Another perfect day in the Northwest, many Conversation members were in a mood to hug.
We began with an exercise in communication. We divided into those who can see but not speak, and those who could speak but not see, with a task in organization. It showed us that many of our attempts at communication are unintelligible. The normal conventions of conversation obscure the ambiguities. People have different communication skills and techniques, and the exercise demonstrates the importance of our approaches to working with others. Oppositional conversation strategies are quite common in this world of ours. Many of the observations after the exercise looked at the complications of leadership, how it can emerge spontaneously, and subtly. Another theme we discussed was the development of how we work together. We each had to figure out how to play this game, and very different strategies emerged. And, many attempts at communication were not interpreted as intended. Many of us prefer to avoid uncertainty, and we want to understand the expectations in a situation. Classrooms are often structured around clear expectations, objectives, and behavioral requirements for everyone in the room, and exercises like this suggest there are many more things going on in learning. Several people noted the importance of having objectives for learnings, and at the same time creating the space for creativity.
This morning we heard Tina’s Story.
The discussion that followed examined the expectations we have in life, and how the ones commonly offered are sometimes difficult to reconcile with the seeing and doing something about justice issues. We also discussed how growing up we hear racist comments, and develop responses. Some times we make new sense of how those things emerged, a long time ago. Families can do a number on us, so to speak. Recall that phrase, “If you listen to my story, you won’t be able to hate me.” And, the popular culture images of the rural or small-town America, in a golden age, can lay claim to that story only because they ignore the racism, sometimes in subtle forms, and in some places outright systems of terror. We were reminded that many towns were ‘bucolic,’ in the sense of being safe and peaceful, a good place to live, during slavery.
We went over the schedule for the next couple of months. Remember, it along with the bigger documents that we sometimes refer to in notes, as well as some descriptions of earlier events in The Conversation, are found at www.condocs.blogspot.com.
We heard from Rosalind on the food we eat, part 2. We reconvened in the kitchen to discuss food over food.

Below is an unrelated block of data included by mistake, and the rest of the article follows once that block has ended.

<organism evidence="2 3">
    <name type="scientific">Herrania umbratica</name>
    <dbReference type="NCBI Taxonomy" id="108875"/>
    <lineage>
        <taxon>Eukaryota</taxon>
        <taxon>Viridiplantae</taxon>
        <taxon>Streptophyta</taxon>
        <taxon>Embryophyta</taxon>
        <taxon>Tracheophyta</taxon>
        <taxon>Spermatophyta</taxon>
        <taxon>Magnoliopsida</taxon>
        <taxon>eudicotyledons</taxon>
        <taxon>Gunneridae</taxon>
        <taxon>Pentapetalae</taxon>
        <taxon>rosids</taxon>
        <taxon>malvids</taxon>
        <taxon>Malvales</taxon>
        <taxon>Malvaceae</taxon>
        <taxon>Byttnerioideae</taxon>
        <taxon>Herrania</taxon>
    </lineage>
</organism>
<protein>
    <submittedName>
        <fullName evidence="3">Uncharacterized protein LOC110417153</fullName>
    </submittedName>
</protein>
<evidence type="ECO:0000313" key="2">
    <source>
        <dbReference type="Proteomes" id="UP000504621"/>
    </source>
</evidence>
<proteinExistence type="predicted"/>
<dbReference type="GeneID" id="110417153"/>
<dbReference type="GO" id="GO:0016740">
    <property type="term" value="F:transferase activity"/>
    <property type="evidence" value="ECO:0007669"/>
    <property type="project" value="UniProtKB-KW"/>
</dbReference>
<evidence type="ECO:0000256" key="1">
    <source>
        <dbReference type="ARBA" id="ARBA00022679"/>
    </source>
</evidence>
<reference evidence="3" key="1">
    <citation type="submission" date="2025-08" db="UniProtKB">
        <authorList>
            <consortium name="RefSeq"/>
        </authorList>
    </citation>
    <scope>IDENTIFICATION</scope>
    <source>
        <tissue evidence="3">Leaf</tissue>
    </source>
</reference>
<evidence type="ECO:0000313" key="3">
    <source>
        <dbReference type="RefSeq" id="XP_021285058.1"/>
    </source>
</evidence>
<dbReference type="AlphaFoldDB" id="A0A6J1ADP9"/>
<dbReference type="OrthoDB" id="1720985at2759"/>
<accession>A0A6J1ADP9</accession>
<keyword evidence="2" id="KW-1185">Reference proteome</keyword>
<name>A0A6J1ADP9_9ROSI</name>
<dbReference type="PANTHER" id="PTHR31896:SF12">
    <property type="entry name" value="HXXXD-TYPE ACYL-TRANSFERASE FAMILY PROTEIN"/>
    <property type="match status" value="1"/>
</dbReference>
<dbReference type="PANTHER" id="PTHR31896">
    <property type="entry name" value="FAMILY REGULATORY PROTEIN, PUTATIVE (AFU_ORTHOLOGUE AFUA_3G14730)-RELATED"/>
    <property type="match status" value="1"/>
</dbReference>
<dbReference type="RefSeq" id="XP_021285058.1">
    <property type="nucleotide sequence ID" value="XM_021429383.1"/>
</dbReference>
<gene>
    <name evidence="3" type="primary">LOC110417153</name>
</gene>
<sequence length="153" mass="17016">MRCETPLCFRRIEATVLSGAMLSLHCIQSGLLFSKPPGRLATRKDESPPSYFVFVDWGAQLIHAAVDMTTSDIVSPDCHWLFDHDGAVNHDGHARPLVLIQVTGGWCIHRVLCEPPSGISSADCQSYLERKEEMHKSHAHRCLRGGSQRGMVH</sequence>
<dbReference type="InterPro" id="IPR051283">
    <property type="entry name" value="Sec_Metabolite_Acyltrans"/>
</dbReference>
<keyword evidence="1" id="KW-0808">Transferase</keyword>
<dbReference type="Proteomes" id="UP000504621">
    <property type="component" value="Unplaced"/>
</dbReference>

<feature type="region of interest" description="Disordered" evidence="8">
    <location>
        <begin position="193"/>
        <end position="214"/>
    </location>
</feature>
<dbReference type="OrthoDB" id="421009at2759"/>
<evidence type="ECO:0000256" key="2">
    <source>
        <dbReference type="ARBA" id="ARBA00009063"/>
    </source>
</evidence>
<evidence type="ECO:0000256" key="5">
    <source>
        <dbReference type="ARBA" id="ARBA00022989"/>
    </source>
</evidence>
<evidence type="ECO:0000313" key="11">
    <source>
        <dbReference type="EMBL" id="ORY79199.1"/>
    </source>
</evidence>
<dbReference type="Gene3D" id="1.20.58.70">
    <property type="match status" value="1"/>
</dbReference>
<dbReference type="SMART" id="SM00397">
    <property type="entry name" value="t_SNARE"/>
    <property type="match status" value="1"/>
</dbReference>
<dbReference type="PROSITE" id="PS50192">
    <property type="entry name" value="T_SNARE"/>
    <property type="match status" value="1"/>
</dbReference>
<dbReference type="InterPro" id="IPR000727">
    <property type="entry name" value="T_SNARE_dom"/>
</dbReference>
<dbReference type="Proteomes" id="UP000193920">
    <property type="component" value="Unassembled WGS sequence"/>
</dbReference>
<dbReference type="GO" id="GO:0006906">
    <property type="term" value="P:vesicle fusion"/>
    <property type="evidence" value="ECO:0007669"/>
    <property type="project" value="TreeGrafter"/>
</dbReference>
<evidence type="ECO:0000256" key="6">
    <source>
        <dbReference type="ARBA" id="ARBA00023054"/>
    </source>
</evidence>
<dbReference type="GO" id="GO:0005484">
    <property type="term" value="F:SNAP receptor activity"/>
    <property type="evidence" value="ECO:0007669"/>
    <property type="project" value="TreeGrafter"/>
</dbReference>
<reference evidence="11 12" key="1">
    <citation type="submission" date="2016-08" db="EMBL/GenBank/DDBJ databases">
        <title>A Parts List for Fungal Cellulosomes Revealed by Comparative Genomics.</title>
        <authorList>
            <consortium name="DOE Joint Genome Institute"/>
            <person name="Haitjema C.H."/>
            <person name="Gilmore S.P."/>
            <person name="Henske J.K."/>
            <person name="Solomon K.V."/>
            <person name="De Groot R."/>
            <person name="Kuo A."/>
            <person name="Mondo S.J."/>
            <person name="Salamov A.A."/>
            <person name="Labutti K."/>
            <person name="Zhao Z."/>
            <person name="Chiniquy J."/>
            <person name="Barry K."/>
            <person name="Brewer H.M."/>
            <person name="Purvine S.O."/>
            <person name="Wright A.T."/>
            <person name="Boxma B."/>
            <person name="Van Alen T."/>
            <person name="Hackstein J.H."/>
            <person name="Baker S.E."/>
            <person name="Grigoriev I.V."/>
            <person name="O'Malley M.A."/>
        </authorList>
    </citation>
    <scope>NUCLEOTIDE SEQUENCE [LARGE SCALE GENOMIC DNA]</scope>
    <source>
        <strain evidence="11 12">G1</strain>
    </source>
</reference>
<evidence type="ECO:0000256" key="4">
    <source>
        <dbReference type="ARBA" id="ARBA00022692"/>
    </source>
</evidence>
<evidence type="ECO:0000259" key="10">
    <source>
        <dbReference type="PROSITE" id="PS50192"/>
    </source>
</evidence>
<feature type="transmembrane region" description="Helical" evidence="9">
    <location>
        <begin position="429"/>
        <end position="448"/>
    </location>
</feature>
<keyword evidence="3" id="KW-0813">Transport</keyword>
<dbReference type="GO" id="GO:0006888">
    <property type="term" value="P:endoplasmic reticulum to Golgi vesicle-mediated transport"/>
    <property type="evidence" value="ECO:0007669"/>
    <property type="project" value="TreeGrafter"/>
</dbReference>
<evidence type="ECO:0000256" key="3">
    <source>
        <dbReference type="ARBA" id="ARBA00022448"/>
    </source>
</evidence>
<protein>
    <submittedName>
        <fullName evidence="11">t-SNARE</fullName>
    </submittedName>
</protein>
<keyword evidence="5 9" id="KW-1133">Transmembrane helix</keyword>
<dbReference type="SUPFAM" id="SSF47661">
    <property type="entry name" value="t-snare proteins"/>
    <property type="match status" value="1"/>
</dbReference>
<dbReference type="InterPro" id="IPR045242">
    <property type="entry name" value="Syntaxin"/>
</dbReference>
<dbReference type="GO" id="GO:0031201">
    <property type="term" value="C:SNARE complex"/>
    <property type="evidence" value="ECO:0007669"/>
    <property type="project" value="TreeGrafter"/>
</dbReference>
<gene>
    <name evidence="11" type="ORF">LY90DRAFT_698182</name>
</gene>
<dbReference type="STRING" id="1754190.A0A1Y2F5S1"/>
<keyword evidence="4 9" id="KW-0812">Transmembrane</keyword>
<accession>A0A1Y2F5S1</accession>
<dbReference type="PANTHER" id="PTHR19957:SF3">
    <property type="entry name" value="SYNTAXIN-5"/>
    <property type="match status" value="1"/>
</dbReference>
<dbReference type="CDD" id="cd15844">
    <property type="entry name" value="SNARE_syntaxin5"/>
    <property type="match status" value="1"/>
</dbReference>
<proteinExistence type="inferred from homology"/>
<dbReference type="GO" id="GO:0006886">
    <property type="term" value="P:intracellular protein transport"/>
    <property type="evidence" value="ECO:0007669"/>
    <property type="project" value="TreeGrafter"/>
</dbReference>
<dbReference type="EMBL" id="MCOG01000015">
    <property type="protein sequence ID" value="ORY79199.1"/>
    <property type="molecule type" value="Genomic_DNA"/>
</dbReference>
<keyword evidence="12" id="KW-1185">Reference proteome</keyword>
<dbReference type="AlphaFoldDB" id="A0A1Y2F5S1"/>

In the kitchen, Rosalind set up an array of both packaged and basic foods—like, a box of crackers and a collard green. Several people confessed to their own foodisms, such as indulging too much in chocolate or carbs or sugar, or other things.
She shared several books to illustrate ideas about food and living. They included Michio Kushi’s book on cancer prevention, which emphasizes natural foods, vegetarian, and low inflammation foods. Another was about Ayurvedic foods (kitcheri recipe included below). Another advocated getting enough water (probably more than you drink now). Michael Pollan’s Omnivore’s Dilemma.
Someone mentioned a middle eastern shop at 6th & Mildred.
Rosalind emphasized the importance of storing your food, including spices, in glass, not plastic.
We discussed limes, and Rosalind emphasized using as much of the whole lime as possible, including zesting the peel—it is where most of the nutrients are found. Someone suggested the highest use of a lime is in a gin & tonic.
She also described the importance of chewing whole foods that take a while to chew—your chewing begins many important processes that you use to pick up nutrients.
She passed around ginger slices, fresh, which is one of the ‘stars of the show’ when it comes to anti-inflammation. And she had us dip it into sea salt, which besides tasting great sets up more complete digestion of the ginger.
She talked about garlic for a while, and mentioned how you can use it raw, rubbed on sores, and cooked in various ways. It is anti-inflammatory, too.
She showed us a bowl of black beans, cooked. The darker the beans, the more antioxidants they contain. You can use asafoetida with it, if concerned about ‘illness.’ And there is always good old ‘Beano.’
She put together a tortilla piece that contained garlic (lots of cloves), cabbage (covered the garlic in the pan during steaming), a little olive oil, some red pepper, and a piece of sardine. Lightly fry the garlic, then steam it on low heat for maybe 10 or 15 minutes, then add the red pepper. Roll it up and eat. Oh, man, I’m going to do this at home.
Chili peppers have many, many benefits. Red pepper comes from them. Rosalind encourages everyone who doesn’t like it to give them a try. Mmmmm, red pepper.
Flax seed oil! (Your notetaker’s optometrist told him to take flax seed oil each day as prevention for dry eyes.)